The Artful, Heart-Stealing Treachery of Snow

(Photo: Free images)

Snow. It binds us to itself with love-hate intensity. We romanticize it on greeting cards and fantasize about those first, magical flakes each winter ...

... but then we also complain when there's too much of it, when it clogs the roads and bridges and sidewalks, when it falls continuously, windswept from roofs and trees, packed against our cars and homes, multiplying toil and burying all that is living and prosperous.

Let's face it. It IS dangerous. It traps and blinds, it coats and freezes, steals loved ones away, relentless in its quest to cover the northern lands for a season or two.

I don't deny any of that. I don't deny that for me, it announces the dark season, the one that leaves me feeling trapped and blue, affected by the lack of sunlight, pulled into a melancholy not of my choosing.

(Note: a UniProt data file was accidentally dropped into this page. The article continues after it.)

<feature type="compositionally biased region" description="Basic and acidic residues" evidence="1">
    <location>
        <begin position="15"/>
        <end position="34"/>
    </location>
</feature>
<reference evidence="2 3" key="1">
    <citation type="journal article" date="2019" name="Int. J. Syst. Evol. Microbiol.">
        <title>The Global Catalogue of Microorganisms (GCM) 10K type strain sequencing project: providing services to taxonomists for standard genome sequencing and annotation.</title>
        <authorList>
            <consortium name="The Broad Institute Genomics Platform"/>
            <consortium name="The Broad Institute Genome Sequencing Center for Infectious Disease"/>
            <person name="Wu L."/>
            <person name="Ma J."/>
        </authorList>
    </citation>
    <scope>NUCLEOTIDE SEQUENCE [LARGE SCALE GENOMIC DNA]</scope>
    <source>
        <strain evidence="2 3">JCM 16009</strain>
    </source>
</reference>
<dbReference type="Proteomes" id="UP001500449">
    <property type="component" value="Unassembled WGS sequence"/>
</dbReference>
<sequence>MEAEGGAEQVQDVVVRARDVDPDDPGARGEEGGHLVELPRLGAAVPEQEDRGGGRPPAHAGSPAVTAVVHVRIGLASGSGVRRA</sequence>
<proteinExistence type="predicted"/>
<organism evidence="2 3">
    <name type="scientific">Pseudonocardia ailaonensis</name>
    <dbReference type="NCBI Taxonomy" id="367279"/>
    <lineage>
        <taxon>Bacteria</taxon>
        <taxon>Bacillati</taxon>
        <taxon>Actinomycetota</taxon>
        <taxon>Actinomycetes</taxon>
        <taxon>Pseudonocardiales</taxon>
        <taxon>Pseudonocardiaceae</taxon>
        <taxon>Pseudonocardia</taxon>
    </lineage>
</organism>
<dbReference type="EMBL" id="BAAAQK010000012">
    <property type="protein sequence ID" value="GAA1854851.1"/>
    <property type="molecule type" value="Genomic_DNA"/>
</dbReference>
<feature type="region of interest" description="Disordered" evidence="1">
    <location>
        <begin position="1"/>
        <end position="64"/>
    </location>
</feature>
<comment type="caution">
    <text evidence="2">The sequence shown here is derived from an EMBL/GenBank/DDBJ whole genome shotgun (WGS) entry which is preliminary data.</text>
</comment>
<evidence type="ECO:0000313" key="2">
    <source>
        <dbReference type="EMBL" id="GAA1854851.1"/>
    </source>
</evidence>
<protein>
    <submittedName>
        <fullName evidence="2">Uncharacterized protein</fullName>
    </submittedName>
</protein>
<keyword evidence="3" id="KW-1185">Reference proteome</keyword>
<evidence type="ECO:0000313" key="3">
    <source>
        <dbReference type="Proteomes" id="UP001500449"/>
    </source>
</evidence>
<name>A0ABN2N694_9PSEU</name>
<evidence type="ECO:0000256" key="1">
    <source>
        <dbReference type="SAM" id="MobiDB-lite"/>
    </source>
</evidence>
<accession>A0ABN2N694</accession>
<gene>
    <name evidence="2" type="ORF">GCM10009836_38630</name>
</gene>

But I can't ignore its beauty even as I curse its cruelty.

Here's a poem that celebrates that wondrous paradox.


By Henry Wadsworth Longfellow

Out of the bosom of the Air,
Out of the cloud-folds of her garments shaken,
Over the woodlands brown and bare,
Over the harvest-fields forsaken,
Silent, and soft, and slow
Descends the snow.

Even as our cloudy fancies take
Suddenly shape in some divine expression,
Even as the troubled heart doth make
In the white countenance confession,
The troubled sky reveals
The grief it feels.

This is the poem of the air,
Slowly in silent syllables recorded;
This is the secret of despair,
Long in its cloudy bosom hoarded,
Now whispered and revealed
To wood and field.

And here is its beautiful theme song, shared with me earlier this week by a blog reader: 

Read more posts in the Fine Art Friday series here.

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